Shiv Sena wants clarity on LBT abolition, more funds for Mumbai
A day after the BJP-led government in Maharashtra presented its maiden Budget, its ally Shiv Sena has sought clarity on certain aspects of abolition of Local Body Tax (LBT) and said more funds should have been allocated for Mumbai.
Mumbai: A day after the BJP-led government in Maharashtra presented its maiden Budget, its ally Shiv Sena has sought clarity on certain aspects of abolition of Local Body Tax (LBT) and said more funds should have been allocated for Mumbai.
"When the LBT is abolished, except Mumbai, 26 other municipal corporations will suffer losses to the tune of Rs 6,195 crore. The Finance Minister said that these losses will be compensated by levying a surcharge on VAT. Yet, the government needs to clarify on how will these municipal corporations lose money and how will they be compensated for it," an editorial in Sena mouthpiece 'Saamana' said on Thursday.
Though sufficient amount of money has been allocated to develop the Mumbai Metro-III rail project, it would have been good if the government had looked into certain other aspects concerning the citizens of Mumbai, it said.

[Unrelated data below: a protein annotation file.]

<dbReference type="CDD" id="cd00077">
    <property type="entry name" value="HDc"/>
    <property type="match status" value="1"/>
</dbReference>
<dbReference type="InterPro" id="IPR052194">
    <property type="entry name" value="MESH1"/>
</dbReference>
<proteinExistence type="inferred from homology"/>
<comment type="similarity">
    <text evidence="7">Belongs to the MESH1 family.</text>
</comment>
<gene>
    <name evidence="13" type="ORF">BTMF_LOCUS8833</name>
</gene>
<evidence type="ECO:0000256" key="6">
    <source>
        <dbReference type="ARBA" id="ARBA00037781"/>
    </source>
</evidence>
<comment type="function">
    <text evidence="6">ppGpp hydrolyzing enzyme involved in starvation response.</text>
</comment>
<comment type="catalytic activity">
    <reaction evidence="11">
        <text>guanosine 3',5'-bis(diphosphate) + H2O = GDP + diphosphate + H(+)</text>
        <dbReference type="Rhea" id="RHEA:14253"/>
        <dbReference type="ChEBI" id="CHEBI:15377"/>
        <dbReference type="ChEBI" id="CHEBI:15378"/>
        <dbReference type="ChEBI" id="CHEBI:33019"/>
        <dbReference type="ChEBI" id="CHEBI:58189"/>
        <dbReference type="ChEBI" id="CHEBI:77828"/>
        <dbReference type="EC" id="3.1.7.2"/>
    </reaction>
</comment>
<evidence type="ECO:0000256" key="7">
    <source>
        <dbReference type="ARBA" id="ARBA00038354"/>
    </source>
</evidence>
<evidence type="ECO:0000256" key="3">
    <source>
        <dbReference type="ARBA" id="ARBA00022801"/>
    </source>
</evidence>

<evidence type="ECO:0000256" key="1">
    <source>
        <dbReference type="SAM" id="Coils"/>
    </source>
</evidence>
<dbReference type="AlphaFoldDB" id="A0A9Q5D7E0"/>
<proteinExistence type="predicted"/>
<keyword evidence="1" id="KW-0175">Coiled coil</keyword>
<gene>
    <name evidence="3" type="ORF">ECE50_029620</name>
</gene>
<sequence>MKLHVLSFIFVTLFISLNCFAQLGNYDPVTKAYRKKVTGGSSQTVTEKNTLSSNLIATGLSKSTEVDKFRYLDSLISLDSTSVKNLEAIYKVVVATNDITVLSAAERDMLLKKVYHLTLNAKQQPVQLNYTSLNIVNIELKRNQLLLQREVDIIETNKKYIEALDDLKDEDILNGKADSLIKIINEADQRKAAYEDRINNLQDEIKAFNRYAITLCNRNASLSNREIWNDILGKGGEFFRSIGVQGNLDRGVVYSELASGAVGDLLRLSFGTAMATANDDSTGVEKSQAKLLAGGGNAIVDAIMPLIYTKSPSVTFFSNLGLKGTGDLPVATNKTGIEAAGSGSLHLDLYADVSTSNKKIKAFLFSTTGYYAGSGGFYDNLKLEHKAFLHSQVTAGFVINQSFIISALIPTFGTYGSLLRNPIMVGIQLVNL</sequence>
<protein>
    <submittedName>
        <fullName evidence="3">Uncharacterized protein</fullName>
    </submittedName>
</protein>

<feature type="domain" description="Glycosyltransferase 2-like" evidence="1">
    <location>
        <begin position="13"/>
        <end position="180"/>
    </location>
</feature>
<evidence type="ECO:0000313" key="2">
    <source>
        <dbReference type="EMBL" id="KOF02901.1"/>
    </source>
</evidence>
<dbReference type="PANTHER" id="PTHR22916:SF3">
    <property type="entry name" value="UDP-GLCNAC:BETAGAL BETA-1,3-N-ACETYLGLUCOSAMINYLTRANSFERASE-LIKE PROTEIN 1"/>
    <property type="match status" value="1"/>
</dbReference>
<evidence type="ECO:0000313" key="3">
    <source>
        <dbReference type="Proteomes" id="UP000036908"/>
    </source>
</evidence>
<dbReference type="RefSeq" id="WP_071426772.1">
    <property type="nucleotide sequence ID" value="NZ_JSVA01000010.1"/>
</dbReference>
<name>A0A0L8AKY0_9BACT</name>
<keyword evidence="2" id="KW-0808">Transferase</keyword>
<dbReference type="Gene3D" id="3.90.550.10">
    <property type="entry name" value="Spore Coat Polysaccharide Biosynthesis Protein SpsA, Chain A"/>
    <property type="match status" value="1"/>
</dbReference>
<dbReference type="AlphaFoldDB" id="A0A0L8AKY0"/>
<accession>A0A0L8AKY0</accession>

"The budget should have also included allocation of funds for the proposed coastal road project, a scheme to re-develop the BDD chawls of Mumbai and setting aside money to provide houses to mill workers," it said.
The Sena said that while state Finance Minister Sudhir Mungantiwar has made it clear that this year's budget is not based on spending but on targets, the government has to seriously work towards achieving it (targets).
"What can be done to make Maharashtra a far developed state? How can farmers be given relief with regard to hailstorms and drought? How can the government instill confidence in women, labourers and those related to industries? These are the targets the government needs to look at," the editorial said.
The state government's coffers have been emptied due to the "misdeeds" of the previous Congress-NCP government and in spite of that, new schemes have been introduced which make it an overall 'safe' budget, the Sena added.